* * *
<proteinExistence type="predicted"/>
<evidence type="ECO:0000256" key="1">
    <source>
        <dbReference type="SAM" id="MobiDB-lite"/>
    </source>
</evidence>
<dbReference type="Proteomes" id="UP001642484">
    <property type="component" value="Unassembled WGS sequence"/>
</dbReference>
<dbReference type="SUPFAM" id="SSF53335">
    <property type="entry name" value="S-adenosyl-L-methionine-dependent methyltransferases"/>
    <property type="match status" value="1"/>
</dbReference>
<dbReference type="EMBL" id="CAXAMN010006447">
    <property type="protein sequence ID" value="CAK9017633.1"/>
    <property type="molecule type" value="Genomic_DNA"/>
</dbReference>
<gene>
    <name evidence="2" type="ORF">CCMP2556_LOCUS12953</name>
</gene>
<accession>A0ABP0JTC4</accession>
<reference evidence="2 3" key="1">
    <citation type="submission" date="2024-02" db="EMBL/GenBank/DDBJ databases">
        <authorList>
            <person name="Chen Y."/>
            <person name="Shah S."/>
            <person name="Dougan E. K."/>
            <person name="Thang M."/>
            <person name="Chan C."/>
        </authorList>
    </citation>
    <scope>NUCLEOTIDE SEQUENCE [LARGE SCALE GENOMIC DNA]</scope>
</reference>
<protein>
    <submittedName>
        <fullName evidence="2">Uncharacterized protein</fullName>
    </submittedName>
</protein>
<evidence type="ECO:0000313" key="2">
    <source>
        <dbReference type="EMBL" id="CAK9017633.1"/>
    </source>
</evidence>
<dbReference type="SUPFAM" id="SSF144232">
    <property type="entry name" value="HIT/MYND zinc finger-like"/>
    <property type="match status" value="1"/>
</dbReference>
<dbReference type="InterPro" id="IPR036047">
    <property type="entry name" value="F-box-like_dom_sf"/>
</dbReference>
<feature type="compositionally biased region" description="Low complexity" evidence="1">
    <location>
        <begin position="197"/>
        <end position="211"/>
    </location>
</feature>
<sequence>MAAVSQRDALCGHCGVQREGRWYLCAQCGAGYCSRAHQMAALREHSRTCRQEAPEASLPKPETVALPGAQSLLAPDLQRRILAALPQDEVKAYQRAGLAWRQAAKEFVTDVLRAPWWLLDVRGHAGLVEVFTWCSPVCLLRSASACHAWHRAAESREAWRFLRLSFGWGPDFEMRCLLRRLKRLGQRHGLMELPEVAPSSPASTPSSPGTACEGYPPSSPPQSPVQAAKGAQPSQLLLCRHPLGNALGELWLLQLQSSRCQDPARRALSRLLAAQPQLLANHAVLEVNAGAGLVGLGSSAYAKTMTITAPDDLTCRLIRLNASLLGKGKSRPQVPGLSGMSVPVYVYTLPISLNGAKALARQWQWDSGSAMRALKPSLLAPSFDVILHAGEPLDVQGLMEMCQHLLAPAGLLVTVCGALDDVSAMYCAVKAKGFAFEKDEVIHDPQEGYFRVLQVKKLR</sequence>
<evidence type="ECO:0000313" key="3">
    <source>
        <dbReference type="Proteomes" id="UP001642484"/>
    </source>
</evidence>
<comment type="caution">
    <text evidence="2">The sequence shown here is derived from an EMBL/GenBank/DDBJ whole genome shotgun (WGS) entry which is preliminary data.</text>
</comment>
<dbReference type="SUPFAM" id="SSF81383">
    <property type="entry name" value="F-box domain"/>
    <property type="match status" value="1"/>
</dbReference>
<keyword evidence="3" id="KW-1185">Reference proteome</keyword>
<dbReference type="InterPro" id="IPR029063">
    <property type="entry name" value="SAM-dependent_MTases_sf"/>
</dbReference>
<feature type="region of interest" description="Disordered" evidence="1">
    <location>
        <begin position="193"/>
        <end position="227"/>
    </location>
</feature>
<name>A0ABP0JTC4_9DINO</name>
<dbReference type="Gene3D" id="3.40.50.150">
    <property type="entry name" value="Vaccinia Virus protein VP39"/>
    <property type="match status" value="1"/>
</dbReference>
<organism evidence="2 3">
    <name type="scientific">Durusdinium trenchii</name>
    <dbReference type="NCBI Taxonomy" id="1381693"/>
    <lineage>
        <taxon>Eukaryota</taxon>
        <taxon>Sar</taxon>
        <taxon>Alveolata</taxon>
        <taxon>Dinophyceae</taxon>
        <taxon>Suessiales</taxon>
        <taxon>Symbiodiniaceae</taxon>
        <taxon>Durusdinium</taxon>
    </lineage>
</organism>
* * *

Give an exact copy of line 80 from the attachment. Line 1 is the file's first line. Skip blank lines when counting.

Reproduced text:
<name>A0ABP0JTC4_9DINO</name>